Most of the grants of land were made for temple establishments as noted in the legend of Kumaranellur Bhagavathi (134 - 138) or to the eminent people for social services as told in the legend of Kumaramangalathu Namboothiri (875 - 879) wherein the Raja of Kayamkulam conferred on the sorcerer (for evicting a Yakshi) a desam along with all the authority in it. Land was given along with other emoluments to people who served the kings well. Marthanda Varma, famous as “the creator of Modern Travancore” had made such a grant to a family (namely Nellimoottil) that had served him in distress. He had performed the rite of   Thrippadi Danam on January 1760, an act which implies that he surrendered his kingdom to lord Vishnu (Dayanandan, p.5).  Many people gave away their property willingly either for the favors they got through divine help or by the orders said to have been received by them in their dreams. In the legend Kiliroor Kunninmel Bhagavathy, (134-138)  the Raja of Thekkumkur as well as Palliyil Menon, a local chief were visited by Goddess Karthyayini in their dream and advised them to honour Kothayamma, her faithful devotee. An astrologer was consulted who had affirmed their dreams. The orders were carried out the next day itself. The divine orders were mediated by such agents as dreams, priests and supernatural messengers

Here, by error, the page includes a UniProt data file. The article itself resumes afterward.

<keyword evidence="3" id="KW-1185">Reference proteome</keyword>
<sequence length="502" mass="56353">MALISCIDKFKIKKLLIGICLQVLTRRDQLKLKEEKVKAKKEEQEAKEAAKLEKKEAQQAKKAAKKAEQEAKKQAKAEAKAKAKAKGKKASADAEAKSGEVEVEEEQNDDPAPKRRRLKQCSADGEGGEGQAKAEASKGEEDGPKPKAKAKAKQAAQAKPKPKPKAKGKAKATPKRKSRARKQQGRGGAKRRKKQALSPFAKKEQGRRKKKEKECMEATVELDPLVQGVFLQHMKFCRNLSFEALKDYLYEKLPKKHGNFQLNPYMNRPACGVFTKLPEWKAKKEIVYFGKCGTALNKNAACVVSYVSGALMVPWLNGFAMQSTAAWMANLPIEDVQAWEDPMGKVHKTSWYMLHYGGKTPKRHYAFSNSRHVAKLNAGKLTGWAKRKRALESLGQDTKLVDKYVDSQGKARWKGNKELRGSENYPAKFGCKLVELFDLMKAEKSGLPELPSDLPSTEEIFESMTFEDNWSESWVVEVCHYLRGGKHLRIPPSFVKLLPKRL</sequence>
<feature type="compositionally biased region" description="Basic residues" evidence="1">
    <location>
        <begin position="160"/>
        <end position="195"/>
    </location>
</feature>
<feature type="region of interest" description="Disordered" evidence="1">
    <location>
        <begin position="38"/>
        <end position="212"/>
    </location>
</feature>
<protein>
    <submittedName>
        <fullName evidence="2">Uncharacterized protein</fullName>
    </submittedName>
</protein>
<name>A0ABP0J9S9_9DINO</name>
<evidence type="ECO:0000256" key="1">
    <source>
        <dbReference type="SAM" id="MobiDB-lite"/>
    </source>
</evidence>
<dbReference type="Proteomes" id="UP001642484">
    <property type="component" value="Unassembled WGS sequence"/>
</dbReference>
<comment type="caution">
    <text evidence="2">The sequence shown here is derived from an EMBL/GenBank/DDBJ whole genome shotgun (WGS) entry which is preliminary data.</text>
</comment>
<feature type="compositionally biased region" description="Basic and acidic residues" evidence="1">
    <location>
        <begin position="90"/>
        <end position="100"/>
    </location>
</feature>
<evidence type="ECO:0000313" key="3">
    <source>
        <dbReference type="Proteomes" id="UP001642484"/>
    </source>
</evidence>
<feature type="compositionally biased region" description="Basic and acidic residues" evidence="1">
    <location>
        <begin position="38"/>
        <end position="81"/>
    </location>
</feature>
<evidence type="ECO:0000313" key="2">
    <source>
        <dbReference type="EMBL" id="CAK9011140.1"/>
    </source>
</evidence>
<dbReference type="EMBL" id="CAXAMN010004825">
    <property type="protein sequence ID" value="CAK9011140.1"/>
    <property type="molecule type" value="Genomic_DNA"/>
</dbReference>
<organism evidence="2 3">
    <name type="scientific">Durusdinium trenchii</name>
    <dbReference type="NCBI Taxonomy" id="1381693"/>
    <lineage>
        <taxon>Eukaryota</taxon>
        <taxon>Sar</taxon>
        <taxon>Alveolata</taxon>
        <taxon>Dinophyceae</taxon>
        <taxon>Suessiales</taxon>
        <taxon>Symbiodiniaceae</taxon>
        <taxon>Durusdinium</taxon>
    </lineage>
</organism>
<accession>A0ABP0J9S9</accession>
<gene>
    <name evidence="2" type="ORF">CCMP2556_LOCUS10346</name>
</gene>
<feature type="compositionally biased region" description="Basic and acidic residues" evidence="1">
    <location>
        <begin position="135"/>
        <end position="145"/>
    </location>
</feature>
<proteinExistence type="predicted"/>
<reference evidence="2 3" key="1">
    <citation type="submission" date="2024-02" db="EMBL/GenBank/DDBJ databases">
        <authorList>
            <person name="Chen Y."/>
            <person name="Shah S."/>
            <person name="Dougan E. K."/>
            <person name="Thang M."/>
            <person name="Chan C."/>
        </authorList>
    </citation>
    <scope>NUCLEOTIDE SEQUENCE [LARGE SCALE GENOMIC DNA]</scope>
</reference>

Properties were given away to temples as penance too as told in the legend, namely Thirunakkara Devanum Avidathe Kaalayum or The God of Thirunakkara and his Bull (138-141) where the king of Thekkumkur came to know that a parayan had thrown stone at a white bull, supposedly belonged to the god, and leaves the plot for the temple as penance. But the author did not mention whether the parayan, who happened to be the custodian of the plot, was compensated or not. Apparently, the proceedings of the story in that direction have been neglected. In the legend Puruharinapuresa Mahaathmyam (441-450), it is said that Travancore army, during their 1752 attacks on Vadakkumkur, destroyed the land owned by Ettumanoor Devaswam. As a result of a number of bad omens, predicted as the results of Ettumannurappan’s anger on the Travancore King, he had to surrender 168 para land in Manikkam desam along with other gifts. He had to face such misfortunes because of the violation of the sacred land. The legend clearly suggests how even the conquering king could not upset the prevalent land-holding rights, and the social relations tied to the land were fought over and maintained at all cost. The complex nature of the land-holding rights gives a uniqueness to the Malayali notion of land.  This legend also reinforces the popular belief that property or land, once given over to God turns sacred, a notion planted deep in to the mindset of the Hindu society centuries before and strengthened by Ardha Sastras. I.V. Babu, in his study on Namboothiris observes: